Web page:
Chopping rutabagas for sauerruben.

Chopping rutabagas for sauerruben.

It was an inspirational and educational five days. Fermentation on Wheels is an ambitious project that requires dedication, organization, and the ability to work tirelessly. When she wasn’t teaching workshops, Tara was making sourdough bread, feeding her cultures, transferring jars from cooler to fridge, cleaning the bus, answering emails, working on commissioned drawings, restocking her food supply, etc. In my own journey to find a meaningful yet sustainable career, I look to female role models like her who use their knowledge and passion to help mend the fissures in our broken food system.

Cultures, cultures, and more cultures.

Cultures, cultures, and more cultures.

If you’re interested in keeping up with the Fermentation on Wheels adventure, check out their Facebook page. I’ll be helping with grant writing to keep the project going, so if you have any suggestions on where to look for moolah, please let me know! If you’d like to donate to the project, you can do so through Fractured Atlas, the Fermentation on Wheels’ fiscal sponsor.

Back in Boulder

Boulder, sweet Boulder.

Boulder: land of dreadlocks, perfectly pulled espresso shots, cycling, and recycling.

 

I’m back in Colorado for the first time since I graduated college in May 2011.  I’ve been hiking, seeing friends and family, and enjoying the novelty of 0-5% humidity (I forgot that sweat can actually dry!). Maybe it’s because I’ve been removed from the city for a couple years, but Boulder somehow seems even more green and hippie-friendly than I remember. My fermented foodie dream came true when I discovered that they have kombucha on tap at the local Whole Foods (the flavor of the day was “wild root”). Sam and I also enjoyed yerba mate and vegan carob chip cookies at the Yellow Deli, a restaurant owned and operated by an obscure religious sect. Needless to say, Birkenstocks, Tevas, and Chacos abound.

Unsurprisingly, food activism thrives here in Boulder. Through a mutual friend, I met one of the founders of Boulder Food Rescue, an incredibly forward-thinking non-profit that redistributes food “waste” to homeless and low-income populations. But even in this seemingly hyper-aware and informed city, there is a long way to go to creating a completely sustainable food system.  What does this mean for Mississippi?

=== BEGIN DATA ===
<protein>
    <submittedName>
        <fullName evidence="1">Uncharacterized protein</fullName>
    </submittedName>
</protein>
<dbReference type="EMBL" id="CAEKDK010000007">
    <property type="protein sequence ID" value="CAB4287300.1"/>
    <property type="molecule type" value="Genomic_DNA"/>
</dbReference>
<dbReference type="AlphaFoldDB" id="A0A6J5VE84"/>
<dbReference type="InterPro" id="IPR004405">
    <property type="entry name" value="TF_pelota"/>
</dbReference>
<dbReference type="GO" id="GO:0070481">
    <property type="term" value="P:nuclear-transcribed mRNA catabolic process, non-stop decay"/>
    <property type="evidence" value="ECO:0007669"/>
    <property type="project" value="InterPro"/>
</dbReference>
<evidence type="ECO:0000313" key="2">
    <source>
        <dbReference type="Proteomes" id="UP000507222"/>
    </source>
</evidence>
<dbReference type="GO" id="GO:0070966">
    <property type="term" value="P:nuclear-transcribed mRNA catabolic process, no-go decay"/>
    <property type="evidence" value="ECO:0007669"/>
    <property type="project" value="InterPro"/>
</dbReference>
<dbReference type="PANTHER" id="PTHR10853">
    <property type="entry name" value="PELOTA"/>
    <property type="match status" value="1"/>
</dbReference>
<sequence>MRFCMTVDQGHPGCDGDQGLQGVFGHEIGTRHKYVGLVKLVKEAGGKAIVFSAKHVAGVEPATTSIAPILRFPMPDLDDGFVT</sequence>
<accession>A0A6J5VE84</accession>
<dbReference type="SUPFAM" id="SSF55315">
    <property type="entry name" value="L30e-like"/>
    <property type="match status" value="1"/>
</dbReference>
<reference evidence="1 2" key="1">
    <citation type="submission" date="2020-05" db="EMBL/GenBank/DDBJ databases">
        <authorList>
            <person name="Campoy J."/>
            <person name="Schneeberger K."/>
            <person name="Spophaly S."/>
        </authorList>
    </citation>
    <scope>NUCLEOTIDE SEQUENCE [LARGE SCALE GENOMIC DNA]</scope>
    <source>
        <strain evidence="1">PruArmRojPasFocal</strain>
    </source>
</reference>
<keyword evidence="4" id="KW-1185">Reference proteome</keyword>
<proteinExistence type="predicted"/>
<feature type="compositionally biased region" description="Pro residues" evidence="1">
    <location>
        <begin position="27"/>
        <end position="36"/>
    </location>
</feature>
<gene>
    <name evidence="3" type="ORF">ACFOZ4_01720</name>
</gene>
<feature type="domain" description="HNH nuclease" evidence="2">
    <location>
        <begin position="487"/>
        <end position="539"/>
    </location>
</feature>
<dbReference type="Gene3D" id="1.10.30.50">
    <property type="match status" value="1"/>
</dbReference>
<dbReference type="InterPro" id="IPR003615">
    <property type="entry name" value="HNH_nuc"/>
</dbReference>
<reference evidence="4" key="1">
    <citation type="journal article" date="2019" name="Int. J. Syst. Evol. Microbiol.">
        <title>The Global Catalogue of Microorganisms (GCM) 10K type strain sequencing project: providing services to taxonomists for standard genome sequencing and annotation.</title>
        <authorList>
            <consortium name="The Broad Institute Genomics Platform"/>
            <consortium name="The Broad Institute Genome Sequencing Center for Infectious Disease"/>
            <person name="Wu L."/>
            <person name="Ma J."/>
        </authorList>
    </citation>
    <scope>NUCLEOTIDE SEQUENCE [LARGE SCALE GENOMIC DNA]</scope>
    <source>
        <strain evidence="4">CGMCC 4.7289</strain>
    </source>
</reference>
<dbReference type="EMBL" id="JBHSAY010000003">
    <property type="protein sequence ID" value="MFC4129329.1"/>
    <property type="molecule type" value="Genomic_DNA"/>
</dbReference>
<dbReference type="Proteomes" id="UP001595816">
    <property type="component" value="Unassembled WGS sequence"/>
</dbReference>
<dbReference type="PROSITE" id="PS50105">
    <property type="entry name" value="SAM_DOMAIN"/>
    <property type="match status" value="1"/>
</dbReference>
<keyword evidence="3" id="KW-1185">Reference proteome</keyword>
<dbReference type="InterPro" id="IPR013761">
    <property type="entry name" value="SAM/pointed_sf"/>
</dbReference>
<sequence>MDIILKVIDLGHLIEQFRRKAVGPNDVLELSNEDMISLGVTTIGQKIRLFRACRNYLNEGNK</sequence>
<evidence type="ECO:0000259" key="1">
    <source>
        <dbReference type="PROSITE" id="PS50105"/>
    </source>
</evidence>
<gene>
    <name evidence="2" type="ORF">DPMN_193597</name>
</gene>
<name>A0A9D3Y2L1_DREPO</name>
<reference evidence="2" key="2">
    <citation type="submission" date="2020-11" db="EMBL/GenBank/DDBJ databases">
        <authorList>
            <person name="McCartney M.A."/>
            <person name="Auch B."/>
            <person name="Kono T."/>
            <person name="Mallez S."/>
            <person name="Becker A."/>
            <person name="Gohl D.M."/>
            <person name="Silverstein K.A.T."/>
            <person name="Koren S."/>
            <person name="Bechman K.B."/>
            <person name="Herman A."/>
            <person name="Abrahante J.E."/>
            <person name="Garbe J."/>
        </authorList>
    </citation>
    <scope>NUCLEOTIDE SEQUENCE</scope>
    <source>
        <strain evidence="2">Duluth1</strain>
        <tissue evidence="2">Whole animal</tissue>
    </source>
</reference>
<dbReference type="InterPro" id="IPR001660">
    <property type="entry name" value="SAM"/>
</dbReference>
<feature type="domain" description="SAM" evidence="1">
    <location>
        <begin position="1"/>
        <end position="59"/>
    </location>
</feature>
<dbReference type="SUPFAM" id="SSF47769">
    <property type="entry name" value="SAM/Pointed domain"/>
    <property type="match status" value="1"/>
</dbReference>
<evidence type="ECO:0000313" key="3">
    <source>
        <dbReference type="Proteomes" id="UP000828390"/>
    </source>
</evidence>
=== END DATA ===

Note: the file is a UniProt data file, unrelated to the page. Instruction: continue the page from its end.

For one, I’m sure Mississippians won’t have the haughty–and often hypocritical–attitude of many Boulderites when it comes to lifestyle choices. But at the same time, I wonder how receptive Mississippians will be when it comes to making dietary changes that incorporate more whole, healthy foods. Rebecca Rosenthal (check out her FoodCorps blog here), a fellow Jackson FoodCorps service member and one of my future housemates (!!), puts it perfectly:

“When you know first-hand the dramatic benefits of eating a consistently healthy whole foods diet, it’s easy to fall into “preaching” these habits to other people without any concept of reality or of other people’s preferences and needs.”

Like Rebecca, I want to avoid being preachy. But as a newcomer to the South, how can I adapt my teaching plans and my own understanding of health to Southern culture and attitudes while also accounting for Jackson’s distinct socio-economic reality? I have a lot to learn, and I’m hoping that the FoodCorps Orientation which I’ll be attending in Portland in about a week and a half will answer a lot of my questions. I will definitely be posting about that later!

In the meantime, I still have about a week left in Colorado, leaving me plenty of time for more vegan treats, fermented effervescent drinks, mountains, and thin, dry air.

Hikin' in Rocky Mountain National Park.

Hikin’ in Rocky Mountain National Park.